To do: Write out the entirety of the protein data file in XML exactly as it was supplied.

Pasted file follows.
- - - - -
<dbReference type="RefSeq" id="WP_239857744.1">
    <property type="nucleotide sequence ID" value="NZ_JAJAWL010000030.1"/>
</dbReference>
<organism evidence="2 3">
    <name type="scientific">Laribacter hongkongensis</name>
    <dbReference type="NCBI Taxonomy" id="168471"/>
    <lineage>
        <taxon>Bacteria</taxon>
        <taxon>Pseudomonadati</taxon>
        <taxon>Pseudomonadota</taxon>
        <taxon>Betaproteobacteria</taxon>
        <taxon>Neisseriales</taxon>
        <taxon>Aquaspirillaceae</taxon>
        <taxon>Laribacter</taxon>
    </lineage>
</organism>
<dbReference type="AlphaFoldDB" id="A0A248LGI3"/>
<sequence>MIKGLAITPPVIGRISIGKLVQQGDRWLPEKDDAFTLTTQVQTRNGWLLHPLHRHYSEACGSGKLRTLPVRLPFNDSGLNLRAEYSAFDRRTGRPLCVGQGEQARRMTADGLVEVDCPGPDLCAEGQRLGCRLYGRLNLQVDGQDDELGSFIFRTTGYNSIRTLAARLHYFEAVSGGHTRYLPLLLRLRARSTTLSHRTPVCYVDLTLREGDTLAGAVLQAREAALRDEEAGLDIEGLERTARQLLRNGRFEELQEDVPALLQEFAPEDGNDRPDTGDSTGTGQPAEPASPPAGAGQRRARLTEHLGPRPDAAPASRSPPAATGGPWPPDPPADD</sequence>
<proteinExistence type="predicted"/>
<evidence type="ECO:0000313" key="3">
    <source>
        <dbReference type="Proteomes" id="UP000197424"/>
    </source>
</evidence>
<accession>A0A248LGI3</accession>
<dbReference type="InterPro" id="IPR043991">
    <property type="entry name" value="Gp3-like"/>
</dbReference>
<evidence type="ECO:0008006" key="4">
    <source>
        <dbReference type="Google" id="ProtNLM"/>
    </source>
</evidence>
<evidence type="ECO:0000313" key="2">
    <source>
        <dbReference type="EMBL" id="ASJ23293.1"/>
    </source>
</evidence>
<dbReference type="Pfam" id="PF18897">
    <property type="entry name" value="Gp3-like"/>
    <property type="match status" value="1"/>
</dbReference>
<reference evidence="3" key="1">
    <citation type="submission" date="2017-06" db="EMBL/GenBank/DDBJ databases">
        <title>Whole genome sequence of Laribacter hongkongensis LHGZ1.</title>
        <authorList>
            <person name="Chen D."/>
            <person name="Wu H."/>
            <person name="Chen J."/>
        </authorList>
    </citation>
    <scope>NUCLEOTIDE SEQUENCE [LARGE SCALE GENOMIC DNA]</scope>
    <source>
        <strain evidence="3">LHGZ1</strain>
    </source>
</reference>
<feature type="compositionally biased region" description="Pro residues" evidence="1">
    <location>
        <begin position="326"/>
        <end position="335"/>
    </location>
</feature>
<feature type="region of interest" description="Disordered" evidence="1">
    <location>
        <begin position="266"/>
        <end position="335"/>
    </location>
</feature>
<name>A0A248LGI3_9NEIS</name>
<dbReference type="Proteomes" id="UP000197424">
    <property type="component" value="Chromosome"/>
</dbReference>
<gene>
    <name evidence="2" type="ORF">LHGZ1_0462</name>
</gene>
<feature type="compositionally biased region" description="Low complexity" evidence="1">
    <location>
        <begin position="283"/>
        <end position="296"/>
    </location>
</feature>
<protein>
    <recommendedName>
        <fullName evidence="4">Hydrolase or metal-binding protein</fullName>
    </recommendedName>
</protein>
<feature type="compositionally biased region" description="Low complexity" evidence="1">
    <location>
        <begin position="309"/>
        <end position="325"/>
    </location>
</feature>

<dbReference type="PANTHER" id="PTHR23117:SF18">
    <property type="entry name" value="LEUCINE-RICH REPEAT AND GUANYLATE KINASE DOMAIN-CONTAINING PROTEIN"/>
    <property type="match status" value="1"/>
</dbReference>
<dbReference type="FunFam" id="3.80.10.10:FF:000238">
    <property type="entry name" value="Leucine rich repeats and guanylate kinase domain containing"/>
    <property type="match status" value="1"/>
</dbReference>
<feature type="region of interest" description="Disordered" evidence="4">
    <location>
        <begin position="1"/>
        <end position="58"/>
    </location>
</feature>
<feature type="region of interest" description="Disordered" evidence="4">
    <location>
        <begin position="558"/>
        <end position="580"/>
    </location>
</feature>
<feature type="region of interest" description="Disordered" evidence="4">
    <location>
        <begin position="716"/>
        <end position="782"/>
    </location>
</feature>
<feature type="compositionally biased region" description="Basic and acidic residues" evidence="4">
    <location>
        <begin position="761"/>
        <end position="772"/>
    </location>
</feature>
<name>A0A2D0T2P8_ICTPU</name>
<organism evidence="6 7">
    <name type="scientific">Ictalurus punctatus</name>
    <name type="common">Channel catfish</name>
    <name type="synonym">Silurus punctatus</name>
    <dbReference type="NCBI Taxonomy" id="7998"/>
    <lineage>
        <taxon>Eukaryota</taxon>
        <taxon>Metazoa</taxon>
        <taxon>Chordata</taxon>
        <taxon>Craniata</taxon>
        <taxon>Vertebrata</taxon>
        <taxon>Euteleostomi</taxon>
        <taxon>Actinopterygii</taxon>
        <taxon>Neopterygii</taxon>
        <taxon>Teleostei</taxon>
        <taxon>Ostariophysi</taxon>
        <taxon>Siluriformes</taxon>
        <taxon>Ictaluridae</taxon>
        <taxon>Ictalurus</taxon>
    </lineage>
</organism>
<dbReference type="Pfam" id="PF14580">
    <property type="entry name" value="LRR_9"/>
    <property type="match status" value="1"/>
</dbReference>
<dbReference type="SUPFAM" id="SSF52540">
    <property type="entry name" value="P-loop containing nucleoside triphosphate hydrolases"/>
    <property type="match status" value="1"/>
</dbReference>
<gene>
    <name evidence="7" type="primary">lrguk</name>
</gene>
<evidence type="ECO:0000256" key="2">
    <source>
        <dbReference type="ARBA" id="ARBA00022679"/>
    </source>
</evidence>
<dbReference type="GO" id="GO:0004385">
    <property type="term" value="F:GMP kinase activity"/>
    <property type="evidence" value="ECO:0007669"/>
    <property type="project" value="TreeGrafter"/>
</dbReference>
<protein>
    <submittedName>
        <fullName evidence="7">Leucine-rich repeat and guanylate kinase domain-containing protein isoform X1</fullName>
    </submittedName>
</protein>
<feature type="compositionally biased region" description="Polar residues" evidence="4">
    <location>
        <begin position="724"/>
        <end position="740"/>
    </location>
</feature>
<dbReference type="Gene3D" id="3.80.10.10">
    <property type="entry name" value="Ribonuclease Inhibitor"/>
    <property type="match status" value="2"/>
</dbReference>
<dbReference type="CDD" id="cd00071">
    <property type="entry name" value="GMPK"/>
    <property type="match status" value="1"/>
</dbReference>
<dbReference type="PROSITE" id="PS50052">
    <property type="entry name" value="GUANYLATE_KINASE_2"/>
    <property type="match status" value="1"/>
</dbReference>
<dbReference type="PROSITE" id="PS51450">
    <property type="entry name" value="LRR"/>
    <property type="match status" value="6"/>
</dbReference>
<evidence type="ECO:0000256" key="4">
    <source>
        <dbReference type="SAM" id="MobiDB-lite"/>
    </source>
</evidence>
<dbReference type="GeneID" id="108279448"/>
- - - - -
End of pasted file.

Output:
<dbReference type="RefSeq" id="WP_239857744.1">
    <property type="nucleotide sequence ID" value="NZ_JAJAWL010000030.1"/>
</dbReference>
<organism evidence="2 3">
    <name type="scientific">Laribacter hongkongensis</name>
    <dbReference type="NCBI Taxonomy" id="168471"/>
    <lineage>
        <taxon>Bacteria</taxon>
        <taxon>Pseudomonadati</taxon>
        <taxon>Pseudomonadota</taxon>
        <taxon>Betaproteobacteria</taxon>
        <taxon>Neisseriales</taxon>
        <taxon>Aquaspirillaceae</taxon>
        <taxon>Laribacter</taxon>
    </lineage>
</organism>
<dbReference type="AlphaFoldDB" id="A0A248LGI3"/>
<sequence>MIKGLAITPPVIGRISIGKLVQQGDRWLPEKDDAFTLTTQVQTRNGWLLHPLHRHYSEACGSGKLRTLPVRLPFNDSGLNLRAEYSAFDRRTGRPLCVGQGEQARRMTADGLVEVDCPGPDLCAEGQRLGCRLYGRLNLQVDGQDDELGSFIFRTTGYNSIRTLAARLHYFEAVSGGHTRYLPLLLRLRARSTTLSHRTPVCYVDLTLREGDTLAGAVLQAREAALRDEEAGLDIEGLERTARQLLRNGRFEELQEDVPALLQEFAPEDGNDRPDTGDSTGTGQPAEPASPPAGAGQRRARLTEHLGPRPDAAPASRSPPAATGGPWPPDPPADD</sequence>
<proteinExistence type="predicted"/>
<evidence type="ECO:0000313" key="3">
    <source>
        <dbReference type="Proteomes" id="UP000197424"/>
    </source>
</evidence>
<accession>A0A248LGI3</accession>
<dbReference type="InterPro" id="IPR043991">
    <property type="entry name" value="Gp3-like"/>
</dbReference>
<evidence type="ECO:0008006" key="4">
    <source>
        <dbReference type="Google" id="ProtNLM"/>
    </source>
</evidence>
<evidence type="ECO:0000313" key="2">
    <source>
        <dbReference type="EMBL" id="ASJ23293.1"/>
    </source>
</evidence>
<dbReference type="Pfam" id="PF18897">
    <property type="entry name" value="Gp3-like"/>
    <property type="match status" value="1"/>
</dbReference>
<reference evidence="3" key="1">
    <citation type="submission" date="2017-06" db="EMBL/GenBank/DDBJ databases">
        <title>Whole genome sequence of Laribacter hongkongensis LHGZ1.</title>
        <authorList>
            <person name="Chen D."/>
            <person name="Wu H."/>
            <person name="Chen J."/>
        </authorList>
    </citation>
    <scope>NUCLEOTIDE SEQUENCE [LARGE SCALE GENOMIC DNA]</scope>
    <source>
        <strain evidence="3">LHGZ1</strain>
    </source>
</reference>
<feature type="compositionally biased region" description="Pro residues" evidence="1">
    <location>
        <begin position="326"/>
        <end position="335"/>
    </location>
</feature>
<feature type="region of interest" description="Disordered" evidence="1">
    <location>
        <begin position="266"/>
        <end position="335"/>
    </location>
</feature>
<name>A0A248LGI3_9NEIS</name>
<dbReference type="Proteomes" id="UP000197424">
    <property type="component" value="Chromosome"/>
</dbReference>
<gene>
    <name evidence="2" type="ORF">LHGZ1_0462</name>
</gene>
<feature type="compositionally biased region" description="Low complexity" evidence="1">
    <location>
        <begin position="283"/>
        <end position="296"/>
    </location>
</feature>
<protein>
    <recommendedName>
        <fullName evidence="4">Hydrolase or metal-binding protein</fullName>
    </recommendedName>
</protein>
<feature type="compositionally biased region" description="Low complexity" evidence="1">
    <location>
        <begin position="309"/>
        <end position="325"/>
    </location>
</feature>

<dbReference type="PANTHER" id="PTHR23117:SF18">
    <property type="entry name" value="LEUCINE-RICH REPEAT AND GUANYLATE KINASE DOMAIN-CONTAINING PROTEIN"/>
    <property type="match status" value="1"/>
</dbReference>
<dbReference type="FunFam" id="3.80.10.10:FF:000238">
    <property type="entry name" value="Leucine rich repeats and guanylate kinase domain containing"/>
    <property type="match status" value="1"/>
</dbReference>
<feature type="region of interest" description="Disordered" evidence="4">
    <location>
        <begin position="1"/>
        <end position="58"/>
    </location>
</feature>
<feature type="region of interest" description="Disordered" evidence="4">
    <location>
        <begin position="558"/>
        <end position="580"/>
    </location>
</feature>
<feature type="region of interest" description="Disordered" evidence="4">
    <location>
        <begin position="716"/>
        <end position="782"/>
    </location>
</feature>
<feature type="compositionally biased region" description="Basic and acidic residues" evidence="4">
    <location>
        <begin position="761"/>
        <end position="772"/>
    </location>
</feature>
<name>A0A2D0T2P8_ICTPU</name>
<organism evidence="6 7">
    <name type="scientific">Ictalurus punctatus</name>
    <name type="common">Channel catfish</name>
    <name type="synonym">Silurus punctatus</name>
    <dbReference type="NCBI Taxonomy" id="7998"/>
    <lineage>
        <taxon>Eukaryota</taxon>
        <taxon>Metazoa</taxon>
        <taxon>Chordata</taxon>
        <taxon>Craniata</taxon>
        <taxon>Vertebrata</taxon>
        <taxon>Euteleostomi</taxon>
        <taxon>Actinopterygii</taxon>
        <taxon>Neopterygii</taxon>
        <taxon>Teleostei</taxon>
        <taxon>Ostariophysi</taxon>
        <taxon>Siluriformes</taxon>
        <taxon>Ictaluridae</taxon>
        <taxon>Ictalurus</taxon>
    </lineage>
</organism>
<dbReference type="Pfam" id="PF14580">
    <property type="entry name" value="LRR_9"/>
    <property type="match status" value="1"/>
</dbReference>
<dbReference type="SUPFAM" id="SSF52540">
    <property type="entry name" value="P-loop containing nucleoside triphosphate hydrolases"/>
    <property type="match status" value="1"/>
</dbReference>
<gene>
    <name evidence="7" type="primary">lrguk</name>
</gene>
<evidence type="ECO:0000256" key="2">
    <source>
        <dbReference type="ARBA" id="ARBA00022679"/>
    </source>
</evidence>
<dbReference type="GO" id="GO:0004385">
    <property type="term" value="F:GMP kinase activity"/>
    <property type="evidence" value="ECO:0007669"/>
    <property type="project" value="TreeGrafter"/>
</dbReference>
<protein>
    <submittedName>
        <fullName evidence="7">Leucine-rich repeat and guanylate kinase domain-containing protein isoform X1</fullName>
    </submittedName>
</protein>
<feature type="compositionally biased region" description="Polar residues" evidence="4">
    <location>
        <begin position="724"/>
        <end position="740"/>
    </location>
</feature>
<dbReference type="Gene3D" id="3.80.10.10">
    <property type="entry name" value="Ribonuclease Inhibitor"/>
    <property type="match status" value="2"/>
</dbReference>
<dbReference type="CDD" id="cd00071">
    <property type="entry name" value="GMPK"/>
    <property type="match status" value="1"/>
</dbReference>
<dbReference type="PROSITE" id="PS50052">
    <property type="entry name" value="GUANYLATE_KINASE_2"/>
    <property type="match status" value="1"/>
</dbReference>
<dbReference type="PROSITE" id="PS51450">
    <property type="entry name" value="LRR"/>
    <property type="match status" value="6"/>
</dbReference>
<evidence type="ECO:0000256" key="4">
    <source>
        <dbReference type="SAM" id="MobiDB-lite"/>
    </source>
</evidence>
<dbReference type="GeneID" id="108279448"/>